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Controlling the ion distribution in artificial muscles for more dynamic actuation response


By: Ethan Hofer, Bass, Patrick; Liu, Jiachen; Cai, Yancen; Cheng, Zhongyang

Electroactive polymers (EAPs), also known as artificial muscles, are an exciting new branch of smart materials. Ionic EAPs, a subset of electroactive polymers, contain an electrically insulative polymer matrix as well as ions that can freely move through the polymer. When subjected to a voltage, ions move to different sides of the film depending on their charge, and the size difference of these ions expands one side of the polymer, resulting in an overall bending or curling actuation. These EAPs, with their unique function and low operating voltage, are being studied for potential applications ranging from airplane wings to artificial organs. The goal of this project was to improve EAP actuation and control the ion concentration throughout the polymer for a more dynamic response. 

We created EAPs using a solution casting process of polyvinylidene fluoride (PVDF) copolymer doped with cobalt perchlorate. Based on thermal analysis and the optic properties of the polymer films, we found that two different phases often form during the casting process. Tests showed the second phase is detrimental to the actuation response, so we investigated modifications to the casting process to create films with a uniform structure. Methods such as increasing and decreasing the air flow during the casting process as well as dampening the mechanical vibration of the furnace in which the polymers were cast were examined. Additionally, post-casting surface treatments were done to determine their effects upon the performance of the EAPs. Figure 1. Ionic EAP bending mechanism when a surface charge is applied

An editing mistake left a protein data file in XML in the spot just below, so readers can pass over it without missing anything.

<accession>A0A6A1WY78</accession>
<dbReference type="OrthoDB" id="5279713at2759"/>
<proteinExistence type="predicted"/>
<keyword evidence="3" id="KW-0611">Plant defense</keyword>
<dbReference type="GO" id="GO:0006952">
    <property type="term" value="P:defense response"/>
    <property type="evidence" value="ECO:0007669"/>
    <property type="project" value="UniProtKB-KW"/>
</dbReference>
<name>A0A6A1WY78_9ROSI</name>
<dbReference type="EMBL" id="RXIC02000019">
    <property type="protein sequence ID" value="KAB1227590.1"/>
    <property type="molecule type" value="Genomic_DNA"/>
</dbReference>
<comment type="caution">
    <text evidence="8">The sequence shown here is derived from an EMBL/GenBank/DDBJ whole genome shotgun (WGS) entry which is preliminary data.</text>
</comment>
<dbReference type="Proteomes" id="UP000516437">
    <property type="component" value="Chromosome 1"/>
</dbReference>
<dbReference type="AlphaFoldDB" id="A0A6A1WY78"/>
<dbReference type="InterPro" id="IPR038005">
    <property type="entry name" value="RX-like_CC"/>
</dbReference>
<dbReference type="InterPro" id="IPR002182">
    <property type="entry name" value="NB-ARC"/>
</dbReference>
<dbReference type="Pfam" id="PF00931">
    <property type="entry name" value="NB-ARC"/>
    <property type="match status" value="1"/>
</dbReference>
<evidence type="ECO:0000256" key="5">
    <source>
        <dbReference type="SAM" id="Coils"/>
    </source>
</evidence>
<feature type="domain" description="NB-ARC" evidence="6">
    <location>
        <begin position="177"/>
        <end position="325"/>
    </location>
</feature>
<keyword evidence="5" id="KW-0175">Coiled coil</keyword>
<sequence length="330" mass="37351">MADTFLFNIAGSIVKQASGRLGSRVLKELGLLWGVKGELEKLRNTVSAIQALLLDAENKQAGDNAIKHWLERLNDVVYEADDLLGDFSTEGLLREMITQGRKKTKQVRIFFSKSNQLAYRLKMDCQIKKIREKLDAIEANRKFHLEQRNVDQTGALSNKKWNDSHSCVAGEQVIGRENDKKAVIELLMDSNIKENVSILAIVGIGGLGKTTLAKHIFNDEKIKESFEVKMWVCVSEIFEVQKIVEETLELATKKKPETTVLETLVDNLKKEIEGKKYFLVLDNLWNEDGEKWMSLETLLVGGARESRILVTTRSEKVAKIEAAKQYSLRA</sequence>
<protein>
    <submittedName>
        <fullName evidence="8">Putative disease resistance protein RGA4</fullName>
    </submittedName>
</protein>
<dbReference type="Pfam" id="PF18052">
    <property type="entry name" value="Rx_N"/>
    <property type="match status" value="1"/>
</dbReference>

While the second phase within the thin film was never completely eliminated, notable progress was achieved in decreasing its presence. The surface treatments did not aid in the EAP actuation as they would dissolve the cobalt perchlorate in the polymer, but the dampening of the mechanical vibrations improved the film quality considerably. The evaporation rate during the solution casting is one of the key factors to controlling the microstructure of the films. Because the solution is cast on glass slides, the evaporation rate is difficult to control, as the solvent will evaporate at different rates at different locations on the slides. Because of the two phases, a region’s observed actuation did not accurately represent the concentration of ions in the region. This made it challenging to create an EAP with a designed actuation shape based on the local concentration of ions and the electromagnetic field. Consequently, further research will focus on forming a uniform PVDF thin film. Once this is accomplished, the effect of electromagnetic fields on the ion concentration throughout the film will be studied to create ionic EAPs with a dynamic bending actuation.

Statement of Research Advisor

The EAPs studied by Mr. Hofer exhibit a new type of electromechanical response (i.e., actuation). There are
many factors/issues to be solved/addressed to create engineering devices, or actuators, using the EAPs. In this
project, Mr. Hofer solved one of the factors by designing experiments and identifying possible issues for future

Zhongyang Cheng, Materials Engineering.

Last modified: September 27, 2017